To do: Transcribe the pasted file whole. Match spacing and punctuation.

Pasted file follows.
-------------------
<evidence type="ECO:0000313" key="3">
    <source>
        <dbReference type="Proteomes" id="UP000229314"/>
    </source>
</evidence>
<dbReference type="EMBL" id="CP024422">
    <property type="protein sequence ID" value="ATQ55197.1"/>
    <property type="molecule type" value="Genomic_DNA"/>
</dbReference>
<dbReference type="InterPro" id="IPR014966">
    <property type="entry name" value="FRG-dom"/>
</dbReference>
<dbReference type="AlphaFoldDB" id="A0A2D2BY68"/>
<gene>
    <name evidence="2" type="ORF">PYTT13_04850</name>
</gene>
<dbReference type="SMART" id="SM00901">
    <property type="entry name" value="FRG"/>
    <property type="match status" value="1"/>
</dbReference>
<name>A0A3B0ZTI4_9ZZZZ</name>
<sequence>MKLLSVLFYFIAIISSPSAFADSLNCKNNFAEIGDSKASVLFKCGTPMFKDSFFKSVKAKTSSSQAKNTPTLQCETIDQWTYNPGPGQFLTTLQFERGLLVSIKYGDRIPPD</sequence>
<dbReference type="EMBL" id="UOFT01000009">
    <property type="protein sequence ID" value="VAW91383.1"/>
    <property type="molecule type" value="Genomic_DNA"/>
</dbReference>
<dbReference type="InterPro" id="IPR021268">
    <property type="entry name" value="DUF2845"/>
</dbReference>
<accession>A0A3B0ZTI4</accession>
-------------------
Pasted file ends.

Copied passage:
<evidence type="ECO:0000313" key="3">
    <source>
        <dbReference type="Proteomes" id="UP000229314"/>
    </source>
</evidence>
<dbReference type="EMBL" id="CP024422">
    <property type="protein sequence ID" value="ATQ55197.1"/>
    <property type="molecule type" value="Genomic_DNA"/>
</dbReference>
<dbReference type="InterPro" id="IPR014966">
    <property type="entry name" value="FRG-dom"/>
</dbReference>
<dbReference type="AlphaFoldDB" id="A0A2D2BY68"/>
<gene>
    <name evidence="2" type="ORF">PYTT13_04850</name>
</gene>
<dbReference type="SMART" id="SM00901">
    <property type="entry name" value="FRG"/>
    <property type="match status" value="1"/>
</dbReference>
<name>A0A3B0ZTI4_9ZZZZ</name>
<sequence>MKLLSVLFYFIAIISSPSAFADSLNCKNNFAEIGDSKASVLFKCGTPMFKDSFFKSVKAKTSSSQAKNTPTLQCETIDQWTYNPGPGQFLTTLQFERGLLVSIKYGDRIPPD</sequence>
<dbReference type="EMBL" id="UOFT01000009">
    <property type="protein sequence ID" value="VAW91383.1"/>
    <property type="molecule type" value="Genomic_DNA"/>
</dbReference>
<dbReference type="InterPro" id="IPR021268">
    <property type="entry name" value="DUF2845"/>
</dbReference>
<accession>A0A3B0ZTI4</accession>